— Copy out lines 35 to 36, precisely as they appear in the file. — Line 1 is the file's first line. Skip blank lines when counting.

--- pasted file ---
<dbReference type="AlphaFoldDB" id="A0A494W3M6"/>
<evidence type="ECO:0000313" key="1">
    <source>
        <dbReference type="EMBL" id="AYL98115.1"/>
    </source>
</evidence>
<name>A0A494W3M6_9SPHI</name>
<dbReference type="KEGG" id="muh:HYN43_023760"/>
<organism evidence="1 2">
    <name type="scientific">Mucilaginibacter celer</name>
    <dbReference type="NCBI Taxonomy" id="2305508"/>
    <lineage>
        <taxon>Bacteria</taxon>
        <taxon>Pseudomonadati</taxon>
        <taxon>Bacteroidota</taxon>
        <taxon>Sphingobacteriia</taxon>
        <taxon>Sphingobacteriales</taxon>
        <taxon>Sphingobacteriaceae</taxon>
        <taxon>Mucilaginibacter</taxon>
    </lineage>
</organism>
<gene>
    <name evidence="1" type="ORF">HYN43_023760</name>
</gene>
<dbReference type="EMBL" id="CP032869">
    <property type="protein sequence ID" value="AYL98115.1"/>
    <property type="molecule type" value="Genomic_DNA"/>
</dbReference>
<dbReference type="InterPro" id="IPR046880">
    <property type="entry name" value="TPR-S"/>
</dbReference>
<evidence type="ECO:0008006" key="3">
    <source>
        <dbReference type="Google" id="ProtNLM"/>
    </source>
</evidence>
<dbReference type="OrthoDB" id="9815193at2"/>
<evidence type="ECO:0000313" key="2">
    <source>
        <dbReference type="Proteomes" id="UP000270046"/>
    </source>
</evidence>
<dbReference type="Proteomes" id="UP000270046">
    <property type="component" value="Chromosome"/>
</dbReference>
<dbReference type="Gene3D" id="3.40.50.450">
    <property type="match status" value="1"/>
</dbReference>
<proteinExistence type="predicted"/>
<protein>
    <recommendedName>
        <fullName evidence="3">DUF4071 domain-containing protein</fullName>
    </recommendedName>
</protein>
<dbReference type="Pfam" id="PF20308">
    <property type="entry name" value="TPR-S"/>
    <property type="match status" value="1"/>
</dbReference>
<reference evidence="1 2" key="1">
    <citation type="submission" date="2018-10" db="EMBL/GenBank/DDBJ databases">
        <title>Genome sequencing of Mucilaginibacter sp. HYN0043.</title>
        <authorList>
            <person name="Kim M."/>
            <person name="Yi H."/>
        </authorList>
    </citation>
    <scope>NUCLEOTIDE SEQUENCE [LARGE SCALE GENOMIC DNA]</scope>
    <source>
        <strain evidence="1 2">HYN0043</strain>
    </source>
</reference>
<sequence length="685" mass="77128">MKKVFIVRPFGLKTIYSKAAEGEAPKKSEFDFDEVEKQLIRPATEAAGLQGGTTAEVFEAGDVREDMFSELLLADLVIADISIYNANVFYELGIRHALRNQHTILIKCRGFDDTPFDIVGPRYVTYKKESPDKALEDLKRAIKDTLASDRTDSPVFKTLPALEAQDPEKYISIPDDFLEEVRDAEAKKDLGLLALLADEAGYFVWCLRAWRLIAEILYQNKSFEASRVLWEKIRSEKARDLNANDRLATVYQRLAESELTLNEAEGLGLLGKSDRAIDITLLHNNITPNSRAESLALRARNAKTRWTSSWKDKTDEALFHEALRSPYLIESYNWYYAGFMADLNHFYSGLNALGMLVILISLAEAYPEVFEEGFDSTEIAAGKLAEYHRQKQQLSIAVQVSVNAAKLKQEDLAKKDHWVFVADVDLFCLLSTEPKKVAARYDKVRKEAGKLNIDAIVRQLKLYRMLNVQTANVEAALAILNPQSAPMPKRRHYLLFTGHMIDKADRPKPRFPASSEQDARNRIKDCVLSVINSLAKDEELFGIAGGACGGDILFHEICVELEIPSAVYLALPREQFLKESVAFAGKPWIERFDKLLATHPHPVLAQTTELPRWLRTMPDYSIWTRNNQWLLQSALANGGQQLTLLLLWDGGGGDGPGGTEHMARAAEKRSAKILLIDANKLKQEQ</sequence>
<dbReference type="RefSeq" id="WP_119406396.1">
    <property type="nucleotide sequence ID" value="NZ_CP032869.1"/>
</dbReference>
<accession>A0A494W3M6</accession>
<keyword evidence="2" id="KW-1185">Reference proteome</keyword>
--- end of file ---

    </source>
</evidence>